Life lessons from boat racing – if it is broke fix it

Lets say I am good at putting things off, especially if it means getting all hot and sweaty. That means that things on the boat, especially in the height of summer will get put off until the weather cools. I repeat, I am not good in the heat, and tools and other articles do tend to get airborne after a few expletives when I miss something due to sweat in my eyes. I’m also old enough that I forget where I put tools down and spend a fair amount of time getting pissed off that I can’t find bits.

That being said, there is a point that you need to do things as the level of irritation with a problem become annoying or something is just plain broke. It is the first of these that I want to talk about today, the second is pretty self evident  just go ahead and fix it. The second is a little more pernicious, both in life and on the water.

For most of this season I have not been particularly happy with the boat handing. We just have a bit too much weather helm when the wind pipes up, It isn’t that anything is broken, it just isn’t working as well as it should. When we head off up wind, the rudder is too far off the center line and we have more drag than we should. The fix is to change the balance of the boat and move the center of effort of the sail plan forward. This shouldn’t be a  difficult job, but it is the first time that I have done this on this boat, so there is always a risk of things going awry. The other factor is that the furling on this boat isn’t a current model so getting replacement parts could be a little difficult if things go bubbles.

So, guess what, I’ve been putting it off and living with a sub-par situation. That is called procrastination, and it isn’t a good thing. It can happen for a lot of reasons – for me it is when I’m uncertain of obtaining the outcome I want.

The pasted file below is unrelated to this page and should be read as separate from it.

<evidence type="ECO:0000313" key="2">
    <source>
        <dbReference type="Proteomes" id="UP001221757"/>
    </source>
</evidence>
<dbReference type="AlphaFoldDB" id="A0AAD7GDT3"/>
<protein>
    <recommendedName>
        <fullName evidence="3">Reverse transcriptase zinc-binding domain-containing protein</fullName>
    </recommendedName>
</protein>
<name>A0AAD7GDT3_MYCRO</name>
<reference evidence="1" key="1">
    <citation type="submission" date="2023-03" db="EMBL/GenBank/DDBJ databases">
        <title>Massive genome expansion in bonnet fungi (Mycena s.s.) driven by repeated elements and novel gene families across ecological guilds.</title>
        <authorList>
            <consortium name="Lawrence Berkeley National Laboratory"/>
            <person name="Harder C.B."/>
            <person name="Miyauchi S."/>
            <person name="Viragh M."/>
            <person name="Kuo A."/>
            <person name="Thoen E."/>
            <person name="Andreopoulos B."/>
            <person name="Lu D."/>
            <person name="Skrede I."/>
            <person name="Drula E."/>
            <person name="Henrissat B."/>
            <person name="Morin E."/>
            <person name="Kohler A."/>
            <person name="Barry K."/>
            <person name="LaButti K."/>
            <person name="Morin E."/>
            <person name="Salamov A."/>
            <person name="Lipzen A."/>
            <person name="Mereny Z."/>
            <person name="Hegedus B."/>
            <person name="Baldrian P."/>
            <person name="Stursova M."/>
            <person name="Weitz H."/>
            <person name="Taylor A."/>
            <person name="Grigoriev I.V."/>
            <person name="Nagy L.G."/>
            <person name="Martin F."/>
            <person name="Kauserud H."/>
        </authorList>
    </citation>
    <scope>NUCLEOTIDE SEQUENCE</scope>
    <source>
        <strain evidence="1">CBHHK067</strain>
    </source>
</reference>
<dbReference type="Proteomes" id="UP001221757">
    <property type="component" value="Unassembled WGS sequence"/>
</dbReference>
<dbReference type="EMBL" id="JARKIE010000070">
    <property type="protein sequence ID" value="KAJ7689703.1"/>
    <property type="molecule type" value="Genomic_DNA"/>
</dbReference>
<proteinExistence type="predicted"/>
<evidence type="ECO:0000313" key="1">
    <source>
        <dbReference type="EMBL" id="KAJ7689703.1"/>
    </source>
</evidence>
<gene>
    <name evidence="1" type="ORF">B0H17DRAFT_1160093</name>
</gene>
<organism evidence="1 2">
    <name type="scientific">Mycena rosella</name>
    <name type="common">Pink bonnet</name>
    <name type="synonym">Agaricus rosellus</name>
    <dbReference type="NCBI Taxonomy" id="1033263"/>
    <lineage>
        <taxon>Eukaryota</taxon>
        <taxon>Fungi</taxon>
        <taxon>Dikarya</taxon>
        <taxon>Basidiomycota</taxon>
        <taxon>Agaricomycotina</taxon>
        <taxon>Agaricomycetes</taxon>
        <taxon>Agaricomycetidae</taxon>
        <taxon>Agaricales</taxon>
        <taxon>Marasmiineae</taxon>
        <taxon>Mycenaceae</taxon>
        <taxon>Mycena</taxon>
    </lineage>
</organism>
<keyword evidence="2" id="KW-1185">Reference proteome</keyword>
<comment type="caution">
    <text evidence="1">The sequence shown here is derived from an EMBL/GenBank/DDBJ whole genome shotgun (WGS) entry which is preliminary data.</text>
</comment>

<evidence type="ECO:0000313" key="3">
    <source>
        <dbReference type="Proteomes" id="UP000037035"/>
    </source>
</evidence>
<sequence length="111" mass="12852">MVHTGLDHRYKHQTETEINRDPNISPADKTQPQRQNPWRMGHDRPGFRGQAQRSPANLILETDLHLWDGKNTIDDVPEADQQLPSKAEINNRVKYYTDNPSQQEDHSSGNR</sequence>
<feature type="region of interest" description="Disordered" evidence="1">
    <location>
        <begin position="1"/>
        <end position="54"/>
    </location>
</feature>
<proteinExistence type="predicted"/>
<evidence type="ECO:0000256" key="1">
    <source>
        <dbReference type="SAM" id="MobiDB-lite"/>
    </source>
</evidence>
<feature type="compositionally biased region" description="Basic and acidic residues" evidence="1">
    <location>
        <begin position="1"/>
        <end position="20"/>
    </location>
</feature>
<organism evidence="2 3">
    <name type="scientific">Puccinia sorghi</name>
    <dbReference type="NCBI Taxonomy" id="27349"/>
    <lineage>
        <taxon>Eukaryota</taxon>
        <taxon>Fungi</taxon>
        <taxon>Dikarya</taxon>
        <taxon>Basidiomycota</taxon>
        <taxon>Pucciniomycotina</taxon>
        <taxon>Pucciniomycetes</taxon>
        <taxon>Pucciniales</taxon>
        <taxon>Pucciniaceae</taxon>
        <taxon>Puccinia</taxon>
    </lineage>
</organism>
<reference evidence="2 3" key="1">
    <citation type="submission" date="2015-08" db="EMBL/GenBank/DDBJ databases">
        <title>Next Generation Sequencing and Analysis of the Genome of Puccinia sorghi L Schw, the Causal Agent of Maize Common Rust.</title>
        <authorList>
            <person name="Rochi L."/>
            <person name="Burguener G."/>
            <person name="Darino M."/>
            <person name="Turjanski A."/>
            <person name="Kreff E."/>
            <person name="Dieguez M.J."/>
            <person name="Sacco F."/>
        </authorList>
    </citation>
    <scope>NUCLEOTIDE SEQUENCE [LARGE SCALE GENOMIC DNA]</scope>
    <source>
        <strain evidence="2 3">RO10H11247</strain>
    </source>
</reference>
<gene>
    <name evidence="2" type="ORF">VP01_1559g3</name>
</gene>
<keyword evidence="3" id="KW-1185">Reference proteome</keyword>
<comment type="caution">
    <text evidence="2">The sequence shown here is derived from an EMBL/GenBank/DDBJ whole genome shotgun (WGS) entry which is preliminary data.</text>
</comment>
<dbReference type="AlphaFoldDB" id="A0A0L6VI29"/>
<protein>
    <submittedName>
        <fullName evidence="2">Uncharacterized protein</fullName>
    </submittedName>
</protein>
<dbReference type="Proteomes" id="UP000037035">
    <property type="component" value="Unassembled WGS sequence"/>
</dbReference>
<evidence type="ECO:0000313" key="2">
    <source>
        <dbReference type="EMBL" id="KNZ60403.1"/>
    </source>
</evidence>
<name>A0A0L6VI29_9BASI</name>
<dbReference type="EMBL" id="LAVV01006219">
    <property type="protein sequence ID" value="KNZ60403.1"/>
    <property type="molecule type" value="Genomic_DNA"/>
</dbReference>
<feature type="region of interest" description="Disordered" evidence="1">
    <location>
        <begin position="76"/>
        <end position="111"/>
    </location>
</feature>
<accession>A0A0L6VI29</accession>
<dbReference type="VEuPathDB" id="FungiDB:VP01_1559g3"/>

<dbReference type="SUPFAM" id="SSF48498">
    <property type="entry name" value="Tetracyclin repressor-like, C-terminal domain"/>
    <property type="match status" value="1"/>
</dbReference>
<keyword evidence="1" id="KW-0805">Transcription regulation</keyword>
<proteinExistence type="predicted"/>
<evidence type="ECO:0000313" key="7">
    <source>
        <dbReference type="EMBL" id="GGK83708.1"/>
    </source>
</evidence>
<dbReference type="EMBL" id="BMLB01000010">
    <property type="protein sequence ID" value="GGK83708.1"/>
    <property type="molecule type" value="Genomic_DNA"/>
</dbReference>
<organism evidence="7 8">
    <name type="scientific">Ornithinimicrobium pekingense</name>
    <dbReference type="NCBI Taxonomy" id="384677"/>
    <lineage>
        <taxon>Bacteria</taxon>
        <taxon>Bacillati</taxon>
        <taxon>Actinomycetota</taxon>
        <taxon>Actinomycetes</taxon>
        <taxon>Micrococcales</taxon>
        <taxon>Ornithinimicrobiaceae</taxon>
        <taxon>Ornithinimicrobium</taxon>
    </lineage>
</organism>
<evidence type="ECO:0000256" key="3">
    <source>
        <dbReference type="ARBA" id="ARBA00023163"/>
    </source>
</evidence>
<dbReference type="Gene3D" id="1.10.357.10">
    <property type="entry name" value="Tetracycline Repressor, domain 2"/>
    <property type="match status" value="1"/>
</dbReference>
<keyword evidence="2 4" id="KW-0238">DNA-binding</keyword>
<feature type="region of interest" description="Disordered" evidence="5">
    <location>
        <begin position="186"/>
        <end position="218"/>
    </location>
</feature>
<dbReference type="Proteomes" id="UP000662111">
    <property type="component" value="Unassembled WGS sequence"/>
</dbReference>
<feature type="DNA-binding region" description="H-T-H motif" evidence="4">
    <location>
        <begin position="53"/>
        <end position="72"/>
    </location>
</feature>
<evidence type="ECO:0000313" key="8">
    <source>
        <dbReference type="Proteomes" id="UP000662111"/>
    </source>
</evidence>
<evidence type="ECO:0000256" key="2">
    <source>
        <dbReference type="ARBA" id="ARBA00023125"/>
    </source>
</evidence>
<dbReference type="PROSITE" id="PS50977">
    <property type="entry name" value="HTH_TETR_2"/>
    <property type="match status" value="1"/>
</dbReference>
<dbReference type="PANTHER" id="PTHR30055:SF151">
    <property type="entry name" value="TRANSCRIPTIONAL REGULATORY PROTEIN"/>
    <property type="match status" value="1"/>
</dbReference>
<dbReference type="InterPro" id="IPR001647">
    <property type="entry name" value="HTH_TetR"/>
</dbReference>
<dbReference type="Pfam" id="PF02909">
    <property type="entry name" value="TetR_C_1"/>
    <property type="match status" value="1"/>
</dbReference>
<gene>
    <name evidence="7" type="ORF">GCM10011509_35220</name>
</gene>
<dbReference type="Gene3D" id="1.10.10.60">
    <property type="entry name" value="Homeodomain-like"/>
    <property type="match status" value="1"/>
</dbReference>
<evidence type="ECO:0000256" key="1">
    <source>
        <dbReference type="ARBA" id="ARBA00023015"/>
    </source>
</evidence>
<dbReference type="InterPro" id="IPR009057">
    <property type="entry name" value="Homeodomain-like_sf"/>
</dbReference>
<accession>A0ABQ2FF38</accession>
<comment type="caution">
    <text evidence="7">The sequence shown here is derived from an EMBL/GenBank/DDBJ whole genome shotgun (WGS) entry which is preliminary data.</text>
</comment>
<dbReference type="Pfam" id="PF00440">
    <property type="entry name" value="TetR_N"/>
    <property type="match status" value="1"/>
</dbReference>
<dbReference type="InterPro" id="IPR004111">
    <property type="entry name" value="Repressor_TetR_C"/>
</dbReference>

So the trick is to figure out what needs to be done by whatever means necessary and attempt to disaster proof your plan before you start. In this case I found a really useful youtube video that walked me through the process. I had read the manual as well and with both of these I felt that it wasn’t beyond my capabilities. If it is beyond your capabilities, then at this point stop, do not pass go and get the right help, as failure will reinforce your procrastination in the future.

Next is to make a detailed plan of what you need to do the job and the steps involved, and a place to store your tools when you are working. Go through from beginning to the end, and  then you won’t find yourself in the situation where everything is apart all over the dock and you are running around looking for the tool you forgot to bring or have temporarily misplaced. I had both a mental and physical check list before I left to start work.

Now work your plan. Don’t skip steps and if things are struggling, then step back and regroup. I had to do this a couple of times when I ran into issues but in the end I had disaster proofed my plan well enough that nothing went sideways and now I’m on to the last step which is test and test again to ensure I have achieved my objective.

By the way, even with all of the planning I did forget one tool and had to improvise. It was something that I didn’t even think of during the planning process so it was a case of not knowing what I didn’t know. Next time I do this adjustment, I won’t have this surprise, but all in all I’m happy with how things went.

Life lessons from boat racing – sometimes you just get it wrong

Hopefully it doesn’t happen too many times, but it will, For all of the best reasons in the world, you are out in a race and you make some calls that look right at the time, but don’t work out.